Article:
Utilization of RMI

Specifying individual IDs per RMI function

RMI functions inside global {} are assigned a sequentially-valued RMI ID.

To get the desired RMI ID value, see the [id=xxx] construction below.

global MedivalWorld 10000
    Foo([in] int x);                   // id=10001 is automatically assigned
    [id=13000] id=Foo2([in] int y);    // force assignation as id=13000

Maintaining the old way of sending and receiving

When introducing ProudNet into a programme that was created using the old way of handling sending and receiving, it is recommended to switch to the RMI method. This prevents programmers from making the mistake of creating incorrect sending and receiving routines and makes future development easier.

However, if you really need the old way of handling sending and receiving that is not RMI, below is an alternative.

- Send and receive custom messages without RMI

Use the following functions to send user-defined messages without using Remote Method Invocation

SendingReceiving callback









- Send and receive custom messages as parameters in RMI

// In ProudNet, the Proud.ByteArray type 
// can be used as a parameter in the RMI as follows.
Foo([in] Proud::ByteArray something);

// --- Up to this point is the PIDL

// This allows you to use past send/receive processing routines. 
// When sending a message, put the buffer object created in the past message sending routine into a Proud.ByteArray object. 
// Then send the Proud.ByteArray object as a parameter to the RMI.

// Creating a message object
Proud::CMessage msg;
/* User-created msg objects have not yet been told which buffer to write to.
In these cases, the << operator will only work if you call UseInternalBuffer.
UseInternalBuffer assumes that nothing in the msg object is specified to use the buffer.
Therefore, this method should not be called if buffer usage is already specified.
For more information, see the Proud.CMessage.UseInternalBuffer help. */
msg << a << b;
Proud::ByteArray block;
memcpy(block.GetData(), msg.GetData(), block.Count);
Foo(Proud::HostID_Server, Proud::RmiContext::ReliableSend, block);

// Receive a Proud.ByteArray object as an RMI parameter inside a developer-implemented RMI function when a message is received, 
// extract the data you need.

    // Parameter 'block' and the others are is given
    Proud::CMessage msg;
    msg.UseExternalBuffer(block.GetData(), block.Count);
    msg >> a >> b;

Access to all RMI call points

In ProudNet, there is a device that can access the call point of the RMI.

  • Keep a log of all RMIs called

  • Optimising game server performance by measuring the time each RMI runs

- Access to sender (Proxy) call point

1. First, create a Proxy derived class of the PIDL compiler output. 2. Overrides NotifySendByProxy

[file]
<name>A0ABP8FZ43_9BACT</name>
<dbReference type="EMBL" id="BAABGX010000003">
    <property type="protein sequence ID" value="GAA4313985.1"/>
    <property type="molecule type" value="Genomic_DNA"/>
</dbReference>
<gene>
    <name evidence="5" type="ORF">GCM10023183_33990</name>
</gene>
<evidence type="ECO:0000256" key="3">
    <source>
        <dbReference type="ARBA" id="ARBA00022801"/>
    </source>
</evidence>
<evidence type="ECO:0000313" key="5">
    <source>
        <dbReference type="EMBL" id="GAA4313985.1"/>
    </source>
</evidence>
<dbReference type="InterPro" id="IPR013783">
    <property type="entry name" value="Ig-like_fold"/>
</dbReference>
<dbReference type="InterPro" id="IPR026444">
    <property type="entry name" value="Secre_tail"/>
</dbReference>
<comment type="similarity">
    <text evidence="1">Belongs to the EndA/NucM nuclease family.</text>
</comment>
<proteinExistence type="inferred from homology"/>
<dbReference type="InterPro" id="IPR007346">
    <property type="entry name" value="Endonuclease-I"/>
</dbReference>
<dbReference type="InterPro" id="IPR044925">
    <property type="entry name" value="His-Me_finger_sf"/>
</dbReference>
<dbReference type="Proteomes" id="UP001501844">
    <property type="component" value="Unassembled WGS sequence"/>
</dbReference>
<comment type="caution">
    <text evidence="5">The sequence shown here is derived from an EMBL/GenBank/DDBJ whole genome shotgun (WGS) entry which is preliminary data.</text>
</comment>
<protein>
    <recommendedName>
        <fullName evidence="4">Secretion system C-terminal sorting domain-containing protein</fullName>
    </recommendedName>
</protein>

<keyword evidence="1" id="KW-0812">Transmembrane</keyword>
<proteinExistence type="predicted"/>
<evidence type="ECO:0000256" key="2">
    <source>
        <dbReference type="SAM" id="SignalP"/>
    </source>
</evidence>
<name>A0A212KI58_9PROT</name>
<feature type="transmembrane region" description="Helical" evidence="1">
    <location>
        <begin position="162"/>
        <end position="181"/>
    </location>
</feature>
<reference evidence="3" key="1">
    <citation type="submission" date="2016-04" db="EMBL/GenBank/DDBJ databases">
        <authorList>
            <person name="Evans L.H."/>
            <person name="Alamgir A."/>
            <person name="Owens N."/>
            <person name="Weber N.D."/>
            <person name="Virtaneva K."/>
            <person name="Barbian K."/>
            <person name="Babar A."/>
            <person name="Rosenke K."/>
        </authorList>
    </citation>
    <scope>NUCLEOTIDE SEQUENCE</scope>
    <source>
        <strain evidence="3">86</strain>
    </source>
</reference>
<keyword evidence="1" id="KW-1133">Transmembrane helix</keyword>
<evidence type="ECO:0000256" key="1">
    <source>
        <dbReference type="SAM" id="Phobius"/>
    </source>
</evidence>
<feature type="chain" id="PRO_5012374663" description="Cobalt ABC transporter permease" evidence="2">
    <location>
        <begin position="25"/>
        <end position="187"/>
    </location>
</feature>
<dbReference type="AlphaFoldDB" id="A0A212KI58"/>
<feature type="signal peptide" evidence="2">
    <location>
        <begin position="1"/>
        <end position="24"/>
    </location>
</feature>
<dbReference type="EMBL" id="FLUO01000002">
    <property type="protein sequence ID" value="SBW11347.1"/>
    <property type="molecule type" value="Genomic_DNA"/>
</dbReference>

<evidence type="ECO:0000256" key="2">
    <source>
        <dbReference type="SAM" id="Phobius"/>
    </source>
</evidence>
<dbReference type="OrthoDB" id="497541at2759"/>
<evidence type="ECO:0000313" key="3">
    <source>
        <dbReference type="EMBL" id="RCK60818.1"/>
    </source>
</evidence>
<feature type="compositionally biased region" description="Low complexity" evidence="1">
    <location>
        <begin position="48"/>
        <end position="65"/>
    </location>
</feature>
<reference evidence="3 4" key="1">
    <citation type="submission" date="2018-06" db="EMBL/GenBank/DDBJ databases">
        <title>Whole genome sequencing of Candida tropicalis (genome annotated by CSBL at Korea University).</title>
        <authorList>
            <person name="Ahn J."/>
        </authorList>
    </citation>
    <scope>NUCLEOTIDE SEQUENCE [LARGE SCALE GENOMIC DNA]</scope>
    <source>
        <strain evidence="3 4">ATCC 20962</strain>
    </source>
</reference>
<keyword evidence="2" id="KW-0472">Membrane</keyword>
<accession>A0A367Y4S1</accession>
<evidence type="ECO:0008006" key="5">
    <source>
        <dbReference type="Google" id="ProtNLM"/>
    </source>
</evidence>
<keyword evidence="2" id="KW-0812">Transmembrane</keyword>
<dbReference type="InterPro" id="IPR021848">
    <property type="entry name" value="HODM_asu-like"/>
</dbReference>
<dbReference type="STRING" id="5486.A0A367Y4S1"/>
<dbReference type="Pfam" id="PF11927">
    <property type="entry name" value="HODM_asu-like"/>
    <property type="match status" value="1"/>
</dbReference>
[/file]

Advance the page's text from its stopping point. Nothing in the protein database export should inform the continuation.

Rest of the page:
This will cause the overridden method to be called on each sending.

By default, NotifySendByProxy() is enabled to be called, If you want to prevent NotifySendByProxy() from being called for better performance, you can set m_enableNotifySendByProxy to false and NotifySendByProxy() will no longer be called.

- Access to receiver (Stub) call point

1. Set the Stub instance's member variable m_enableStubProfiling(enableStubProfiling) to true. 2. Overrides BeforeRmiInvocation and AfterRmiInvocation in the Stub derived class in the PIDL compiler output.

This will cause the overridden method to be called on each receiving.

BeforeRmiInvocation is called just before the arrival of the RMI execution, and AfterRmiInvocation is called at the end of execution. This will help you find RMIs that are causing server performance issues with long processing times.

How to output all parameters of the received RMI function in Stub Set the Stub instance's member variable m_enableNotifyCallFromStub to true and override NotifyCallFromStub. This method receives parameters in the form of strings, so you can log them here. However, it is recommended to use it only when necessary due to poor RMI processing performance.

In C#, you do not need to override anything, just use the defined delegate function.

Variables can likewise be found in the Stub object you define.

Hiding RMI names

In order to display the names of RMI sent and received by the host in BeforeRmiInvocation, etc., the names of all RMIs can be kept in an executable file.

However, if you want to hide it for security reasons, proceed as follows.

Before including ..._proxy.cpp in PIDL's compilation output, define it as follows.


Starting with 1.7.36365 and later versions, for security reasons, the RMI function name does not appear by default in the IRmiStub.BeforeRmiInvocation function.

To make it appear, we need a proxy of the PIDL compilation output, before the cpp source file is compiled, define it as follows.


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